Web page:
food tech

A List of Food Tech Startups That Defined 2018 Trends and What to Expect in 2019

As the sun sets on food tech in 2018 and the dawn of a new year arrives, what can we say about 2018 and what can be expected of 2019? A diverse number of food tech innovations were developed and used by an equally diverse set of generations, dominated the agricultural industry in 2018. A wide range of preferences, including the aging Baby Boomers and spreading into the next set of consumers, Generation Z, means evolving changes in the market. Taking the time to review what came to pass and what the future may hold within the food and agriculture sector helps to set the tone for the New Year.

Coming of Age

Boomers are still booming. They hold up to one-quarter of the population and still have the most buying power of all the generations. This generation is also increasingly becoming more tech-savvy and conscious of where their food is coming from and what is being used to produce it. Along with Millennials and Gen Z, Boomers are demanding increased transparency in their food choices. As Baby Boomers continue to embrace technology, they also become more aware of the options available to them. This is why many of the changes that have happened in the food and agriculture market during 2018 centered around technology.

Packaging Innovations

Due to the increase in demand by all generations for fresh, ripe, unprocessed food, a packaging revolution is needed so that these demands are continually being met. Consumers of every age are also insisting on packages that are made of biodegradable and environmentally-friendly materials. Several companies such as TIPA have been successful in combining environmentally viable methods that increase efficiency and shelf life. Two more examples are US Bioplastics and Eco-Products. Generation Z and Millennials will continue to demand fresher food with a longer shelf life and less impact on the environment. This means that 2019 will continue to see the development of innovative package options.

Shop Local

Local produce markets surged in 2018 and show no indication of slowing down in 2019. People are choosing local, fresh foods and processed, prepackaged items are becoming less desirable.  Increased efficiency will be a continued focus in the next year when it comes to shipping. Getting produce to buyers as soon as possible will require adept procedures in harvesting and transporting. The more effective the process, the higher the profit. Using software programs, such as the one created by LocalizeYourFood, creates databases that allow producers and consumers analyze sustainability and local sourcing initiatives. And indoor agriculture groups such as Plenty are planning to grow leafy greens and vegetables close to their consumer base with full traceability. The demand for organic products was at an all-time high in 2018 and this movement is expected to expand into new traceability and transparency certification programs in 2019.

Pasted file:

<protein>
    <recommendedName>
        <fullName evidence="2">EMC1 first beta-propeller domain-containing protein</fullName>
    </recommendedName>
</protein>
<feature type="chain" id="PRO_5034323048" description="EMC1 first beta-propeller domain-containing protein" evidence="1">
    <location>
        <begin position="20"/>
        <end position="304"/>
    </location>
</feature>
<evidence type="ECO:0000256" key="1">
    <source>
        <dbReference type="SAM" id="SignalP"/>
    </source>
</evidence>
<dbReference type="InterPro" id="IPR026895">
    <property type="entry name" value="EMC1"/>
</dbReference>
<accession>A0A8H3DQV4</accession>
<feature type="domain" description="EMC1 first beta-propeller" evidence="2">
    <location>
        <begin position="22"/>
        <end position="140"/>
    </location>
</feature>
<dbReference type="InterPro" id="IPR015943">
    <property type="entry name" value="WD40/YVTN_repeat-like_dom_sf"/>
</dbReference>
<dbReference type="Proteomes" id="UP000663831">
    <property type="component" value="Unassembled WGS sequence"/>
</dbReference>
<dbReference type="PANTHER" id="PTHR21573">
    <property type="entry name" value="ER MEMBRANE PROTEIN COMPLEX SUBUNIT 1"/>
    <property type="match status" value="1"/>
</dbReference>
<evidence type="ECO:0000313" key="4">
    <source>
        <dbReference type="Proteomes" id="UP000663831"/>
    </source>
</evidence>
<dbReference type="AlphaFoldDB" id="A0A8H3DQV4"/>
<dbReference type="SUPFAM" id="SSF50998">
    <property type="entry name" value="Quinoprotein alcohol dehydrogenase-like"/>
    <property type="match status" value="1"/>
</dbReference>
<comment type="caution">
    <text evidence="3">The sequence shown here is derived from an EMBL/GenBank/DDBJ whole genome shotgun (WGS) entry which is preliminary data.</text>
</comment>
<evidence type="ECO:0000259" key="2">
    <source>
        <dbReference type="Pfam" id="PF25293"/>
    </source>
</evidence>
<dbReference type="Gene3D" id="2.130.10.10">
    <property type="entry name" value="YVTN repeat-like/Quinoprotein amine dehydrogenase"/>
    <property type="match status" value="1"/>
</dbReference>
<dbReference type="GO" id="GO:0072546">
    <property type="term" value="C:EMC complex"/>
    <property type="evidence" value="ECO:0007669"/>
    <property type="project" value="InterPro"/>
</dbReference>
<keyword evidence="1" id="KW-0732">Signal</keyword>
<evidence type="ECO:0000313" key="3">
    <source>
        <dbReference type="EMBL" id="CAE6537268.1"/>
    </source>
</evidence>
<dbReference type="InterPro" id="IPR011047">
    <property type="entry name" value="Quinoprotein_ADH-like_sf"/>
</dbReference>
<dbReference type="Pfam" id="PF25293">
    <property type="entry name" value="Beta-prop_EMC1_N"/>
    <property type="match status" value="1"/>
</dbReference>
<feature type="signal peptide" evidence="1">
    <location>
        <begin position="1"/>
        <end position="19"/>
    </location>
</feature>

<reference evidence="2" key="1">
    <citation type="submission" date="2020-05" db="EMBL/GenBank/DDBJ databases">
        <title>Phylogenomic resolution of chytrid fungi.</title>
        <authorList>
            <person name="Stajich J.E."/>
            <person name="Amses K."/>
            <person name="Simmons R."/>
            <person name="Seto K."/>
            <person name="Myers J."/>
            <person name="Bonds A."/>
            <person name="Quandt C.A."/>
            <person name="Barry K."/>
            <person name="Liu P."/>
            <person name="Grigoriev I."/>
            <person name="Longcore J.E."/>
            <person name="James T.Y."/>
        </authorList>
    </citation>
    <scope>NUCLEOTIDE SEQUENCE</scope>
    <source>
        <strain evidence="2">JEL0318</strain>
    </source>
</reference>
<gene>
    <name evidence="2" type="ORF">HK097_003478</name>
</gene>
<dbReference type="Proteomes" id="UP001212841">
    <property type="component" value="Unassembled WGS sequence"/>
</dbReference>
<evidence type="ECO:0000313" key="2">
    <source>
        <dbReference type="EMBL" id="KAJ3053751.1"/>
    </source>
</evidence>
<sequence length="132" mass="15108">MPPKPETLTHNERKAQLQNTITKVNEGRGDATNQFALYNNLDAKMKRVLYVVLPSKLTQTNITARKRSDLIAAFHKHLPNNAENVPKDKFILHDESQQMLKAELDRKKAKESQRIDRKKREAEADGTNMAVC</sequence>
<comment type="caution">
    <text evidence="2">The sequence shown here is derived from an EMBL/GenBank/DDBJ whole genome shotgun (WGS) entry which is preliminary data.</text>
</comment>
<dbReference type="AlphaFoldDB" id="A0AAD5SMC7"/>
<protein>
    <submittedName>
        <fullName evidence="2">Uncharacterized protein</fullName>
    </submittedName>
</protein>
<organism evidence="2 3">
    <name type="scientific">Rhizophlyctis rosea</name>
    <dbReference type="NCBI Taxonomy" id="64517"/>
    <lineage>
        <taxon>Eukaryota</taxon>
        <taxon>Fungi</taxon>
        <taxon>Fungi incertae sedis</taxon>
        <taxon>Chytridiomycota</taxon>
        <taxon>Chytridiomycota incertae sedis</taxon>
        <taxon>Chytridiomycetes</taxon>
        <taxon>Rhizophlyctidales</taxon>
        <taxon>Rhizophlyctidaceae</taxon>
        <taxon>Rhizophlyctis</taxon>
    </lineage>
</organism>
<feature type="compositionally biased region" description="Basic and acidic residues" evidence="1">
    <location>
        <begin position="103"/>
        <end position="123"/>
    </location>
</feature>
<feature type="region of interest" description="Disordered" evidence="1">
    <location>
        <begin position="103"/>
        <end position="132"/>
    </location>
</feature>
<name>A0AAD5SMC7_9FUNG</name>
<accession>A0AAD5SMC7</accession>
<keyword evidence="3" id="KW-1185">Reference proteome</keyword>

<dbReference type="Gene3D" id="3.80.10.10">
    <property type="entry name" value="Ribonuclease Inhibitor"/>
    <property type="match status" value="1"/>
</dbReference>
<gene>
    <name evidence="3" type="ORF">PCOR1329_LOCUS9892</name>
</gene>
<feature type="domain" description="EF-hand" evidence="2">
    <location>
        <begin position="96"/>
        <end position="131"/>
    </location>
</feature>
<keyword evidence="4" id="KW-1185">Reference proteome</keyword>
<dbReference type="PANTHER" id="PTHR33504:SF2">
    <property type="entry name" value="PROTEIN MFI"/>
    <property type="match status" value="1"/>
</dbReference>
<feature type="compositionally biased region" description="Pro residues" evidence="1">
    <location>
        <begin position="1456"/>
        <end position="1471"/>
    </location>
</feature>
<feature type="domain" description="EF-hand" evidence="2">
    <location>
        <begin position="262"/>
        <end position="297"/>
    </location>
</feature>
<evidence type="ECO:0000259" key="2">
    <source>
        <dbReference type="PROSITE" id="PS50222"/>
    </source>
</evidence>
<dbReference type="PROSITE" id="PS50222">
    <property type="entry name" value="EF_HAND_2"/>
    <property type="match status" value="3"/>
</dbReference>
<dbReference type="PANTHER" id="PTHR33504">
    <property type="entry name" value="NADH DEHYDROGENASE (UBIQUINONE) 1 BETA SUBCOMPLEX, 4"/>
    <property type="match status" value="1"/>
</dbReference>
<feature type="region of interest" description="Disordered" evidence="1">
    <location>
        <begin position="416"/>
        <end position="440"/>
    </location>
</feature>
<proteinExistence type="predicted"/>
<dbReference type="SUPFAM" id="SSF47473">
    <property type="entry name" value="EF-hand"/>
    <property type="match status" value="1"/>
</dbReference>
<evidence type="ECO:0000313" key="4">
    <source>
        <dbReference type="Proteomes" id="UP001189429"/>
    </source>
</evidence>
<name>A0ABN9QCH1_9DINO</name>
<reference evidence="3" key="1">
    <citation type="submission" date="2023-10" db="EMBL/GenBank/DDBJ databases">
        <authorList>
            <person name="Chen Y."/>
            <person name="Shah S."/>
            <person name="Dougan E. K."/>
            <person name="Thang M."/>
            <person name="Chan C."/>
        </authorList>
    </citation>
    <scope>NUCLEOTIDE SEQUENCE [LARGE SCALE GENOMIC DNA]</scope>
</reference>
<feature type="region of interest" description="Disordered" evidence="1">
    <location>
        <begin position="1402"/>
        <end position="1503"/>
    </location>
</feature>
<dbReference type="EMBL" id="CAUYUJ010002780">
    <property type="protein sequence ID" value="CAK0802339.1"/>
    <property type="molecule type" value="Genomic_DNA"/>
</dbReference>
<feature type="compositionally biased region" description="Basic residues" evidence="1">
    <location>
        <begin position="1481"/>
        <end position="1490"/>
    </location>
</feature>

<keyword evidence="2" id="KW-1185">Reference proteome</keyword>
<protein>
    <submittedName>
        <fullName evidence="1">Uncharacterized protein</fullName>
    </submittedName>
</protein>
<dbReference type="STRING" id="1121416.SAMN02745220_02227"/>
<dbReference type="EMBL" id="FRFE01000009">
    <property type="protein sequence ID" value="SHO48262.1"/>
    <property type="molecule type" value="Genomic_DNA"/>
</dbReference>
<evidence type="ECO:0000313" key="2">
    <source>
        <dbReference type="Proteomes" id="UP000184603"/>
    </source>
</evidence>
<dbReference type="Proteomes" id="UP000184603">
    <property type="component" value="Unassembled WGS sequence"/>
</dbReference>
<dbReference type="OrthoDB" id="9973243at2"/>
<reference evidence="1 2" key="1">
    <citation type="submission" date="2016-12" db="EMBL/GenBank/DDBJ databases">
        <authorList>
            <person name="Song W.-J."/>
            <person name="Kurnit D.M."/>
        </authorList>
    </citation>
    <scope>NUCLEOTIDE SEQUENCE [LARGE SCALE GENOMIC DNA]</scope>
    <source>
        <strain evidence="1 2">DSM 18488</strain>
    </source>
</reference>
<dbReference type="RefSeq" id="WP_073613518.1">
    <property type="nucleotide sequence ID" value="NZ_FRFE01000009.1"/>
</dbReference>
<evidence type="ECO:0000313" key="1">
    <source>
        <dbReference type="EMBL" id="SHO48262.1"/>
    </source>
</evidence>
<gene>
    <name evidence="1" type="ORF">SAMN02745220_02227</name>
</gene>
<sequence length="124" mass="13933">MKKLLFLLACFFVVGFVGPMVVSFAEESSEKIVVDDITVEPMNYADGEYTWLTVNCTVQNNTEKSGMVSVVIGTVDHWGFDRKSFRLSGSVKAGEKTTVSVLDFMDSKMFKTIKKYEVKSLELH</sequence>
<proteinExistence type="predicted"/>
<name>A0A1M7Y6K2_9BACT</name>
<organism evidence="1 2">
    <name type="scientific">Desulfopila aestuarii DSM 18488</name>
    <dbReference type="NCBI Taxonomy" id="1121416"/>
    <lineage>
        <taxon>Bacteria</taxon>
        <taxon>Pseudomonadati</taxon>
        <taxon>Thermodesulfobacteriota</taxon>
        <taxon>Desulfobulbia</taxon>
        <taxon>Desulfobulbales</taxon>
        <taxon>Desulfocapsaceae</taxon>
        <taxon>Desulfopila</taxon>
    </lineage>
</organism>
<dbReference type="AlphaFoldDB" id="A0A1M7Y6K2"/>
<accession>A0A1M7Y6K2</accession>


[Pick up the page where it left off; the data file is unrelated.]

Sustainable and Successful

The 2018 crop season experienced an increased emphasis on providing product to market in a sustainable, and environmentally-friendly manner. Some have started to describe what that looks like with the term Regenerative Agriculture. Environmentalists called upon the ag sector to reduce their carbon footprint by decreasing greenhouse emissions. These pressures are being felt by the industry and according to the Canadian Press in April 2018, Canada, in general, isn’t on pace to meet the targets set in the Paris climate change accords. The US Government, on the other hand, is not even part of the Paris agreement and doesn’t have the environment as a top priority even though many of the global companies pushing hard on agriculture to reduce GHG’s are US-based. This year will see increased pressure to develop sustainable and transparent methods; if they don’t, the future may hold penalties, both financial and in the market. There is hope, as organizations like the Canadian Roundtable for Sustainable Crops and FieldtoMarket work within agriculture to provide the industry stakeholders with grain sustainability and ensure open communication on sustainability results within the sector. [Land O’Lakes SUSTAIN is also offering tools for this.] Consumers expect high quality and humane food produced using sustainable resources and this trend will remain strong in the new year and for many years to come. Two food tech startups working on products and research to help farmers grow more sustainably are Indigo Agriculture and Midwestern BioAg.


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Information Technology

Information technology (IT) continued to take the food and agriculture industries by storm and 2018 saw a particularly large amount of IT integration into farming operations as cellular coverage and high-speed internet in rural areas continues to improve. Farmobile is leveraging that infrastructure to automate the collection of farm equipment data and turn it into valuable market intelligence. With these types of integrations, easier data collection enhances the quality of decisions being made regarding profit, production, and demand in the market. Agrimatics is another equipment data startup.

Blockchain technologies showed promise in being valuable assets to the industry in 2018 and further adoption is expected. In early 2018, Louis Dreyfus successfully conducted the first agricultural commodity trade using blockchain. Blockchain is a ledger-based digital technology which speeds up transactions, decreases labor cost, and dramatically reduces the chances of human error and fraud. This past year saw continued tests to ascertain the viability of this technology in the agricultural industry. Banks and trading houses are joining forces to implement more of these transactions. Usage of blockchain will only increase in 2019 but in order for it to achieve success, the industry will need to adopt system-wide changes by creating policies and standards. AgriChain (formerly BlockGrain) and Ripe.io are food tech startup examples.

High-Tech in a New-Tech World